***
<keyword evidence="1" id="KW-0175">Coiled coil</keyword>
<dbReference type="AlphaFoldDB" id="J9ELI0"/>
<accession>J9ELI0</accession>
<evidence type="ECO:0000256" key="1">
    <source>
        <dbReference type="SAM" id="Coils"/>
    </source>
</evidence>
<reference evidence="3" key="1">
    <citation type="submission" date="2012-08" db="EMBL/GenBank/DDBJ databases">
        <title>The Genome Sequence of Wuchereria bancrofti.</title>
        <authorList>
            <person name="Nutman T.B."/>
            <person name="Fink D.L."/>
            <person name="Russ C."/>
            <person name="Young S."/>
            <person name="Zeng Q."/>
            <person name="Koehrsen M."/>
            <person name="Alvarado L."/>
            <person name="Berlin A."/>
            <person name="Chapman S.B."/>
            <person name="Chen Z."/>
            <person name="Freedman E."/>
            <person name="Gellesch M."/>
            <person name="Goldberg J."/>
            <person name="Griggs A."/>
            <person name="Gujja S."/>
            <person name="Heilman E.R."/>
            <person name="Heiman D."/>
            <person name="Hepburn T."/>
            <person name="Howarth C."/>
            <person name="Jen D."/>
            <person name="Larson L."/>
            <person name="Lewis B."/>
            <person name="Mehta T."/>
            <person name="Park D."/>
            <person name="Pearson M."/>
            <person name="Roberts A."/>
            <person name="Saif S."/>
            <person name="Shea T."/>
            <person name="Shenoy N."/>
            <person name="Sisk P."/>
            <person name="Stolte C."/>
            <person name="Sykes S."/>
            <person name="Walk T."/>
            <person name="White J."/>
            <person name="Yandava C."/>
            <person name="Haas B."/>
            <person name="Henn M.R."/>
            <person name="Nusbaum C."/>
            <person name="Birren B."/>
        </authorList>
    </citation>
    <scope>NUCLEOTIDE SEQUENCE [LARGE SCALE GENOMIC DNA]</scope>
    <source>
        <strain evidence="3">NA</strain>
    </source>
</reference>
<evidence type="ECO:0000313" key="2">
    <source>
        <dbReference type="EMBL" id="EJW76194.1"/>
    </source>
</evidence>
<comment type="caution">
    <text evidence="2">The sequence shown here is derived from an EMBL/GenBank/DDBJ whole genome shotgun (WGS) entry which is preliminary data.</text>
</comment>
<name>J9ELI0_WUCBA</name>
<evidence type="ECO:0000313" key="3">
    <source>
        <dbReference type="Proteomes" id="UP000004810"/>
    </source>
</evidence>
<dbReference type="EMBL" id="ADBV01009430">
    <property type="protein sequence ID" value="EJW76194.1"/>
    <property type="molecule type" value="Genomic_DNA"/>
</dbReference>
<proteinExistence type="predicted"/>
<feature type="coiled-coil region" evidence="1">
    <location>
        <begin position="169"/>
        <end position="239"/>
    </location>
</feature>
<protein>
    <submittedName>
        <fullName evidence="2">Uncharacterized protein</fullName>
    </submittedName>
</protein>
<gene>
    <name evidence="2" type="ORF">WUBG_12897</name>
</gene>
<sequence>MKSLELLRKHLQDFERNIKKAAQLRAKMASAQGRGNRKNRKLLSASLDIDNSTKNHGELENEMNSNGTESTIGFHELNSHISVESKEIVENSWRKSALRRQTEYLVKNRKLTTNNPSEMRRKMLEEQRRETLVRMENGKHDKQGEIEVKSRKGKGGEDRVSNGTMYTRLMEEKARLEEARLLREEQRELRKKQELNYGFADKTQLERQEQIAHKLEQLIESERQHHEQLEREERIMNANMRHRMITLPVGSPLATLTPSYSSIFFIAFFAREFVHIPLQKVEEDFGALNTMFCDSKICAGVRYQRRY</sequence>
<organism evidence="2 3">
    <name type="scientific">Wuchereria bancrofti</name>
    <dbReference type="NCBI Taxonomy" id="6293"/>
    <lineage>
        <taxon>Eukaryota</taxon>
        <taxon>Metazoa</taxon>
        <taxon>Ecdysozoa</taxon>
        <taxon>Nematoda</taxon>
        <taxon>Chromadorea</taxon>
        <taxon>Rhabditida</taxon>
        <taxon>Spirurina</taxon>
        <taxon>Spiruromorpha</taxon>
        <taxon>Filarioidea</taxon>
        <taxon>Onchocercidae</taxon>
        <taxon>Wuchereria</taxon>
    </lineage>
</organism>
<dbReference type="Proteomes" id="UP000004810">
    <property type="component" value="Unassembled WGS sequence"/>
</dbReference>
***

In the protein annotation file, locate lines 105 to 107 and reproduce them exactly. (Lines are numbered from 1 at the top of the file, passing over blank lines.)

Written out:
        <taxon>Filarioidea</taxon>
        <taxon>Onchocercidae</taxon>
        <taxon>Wuchereria</taxon>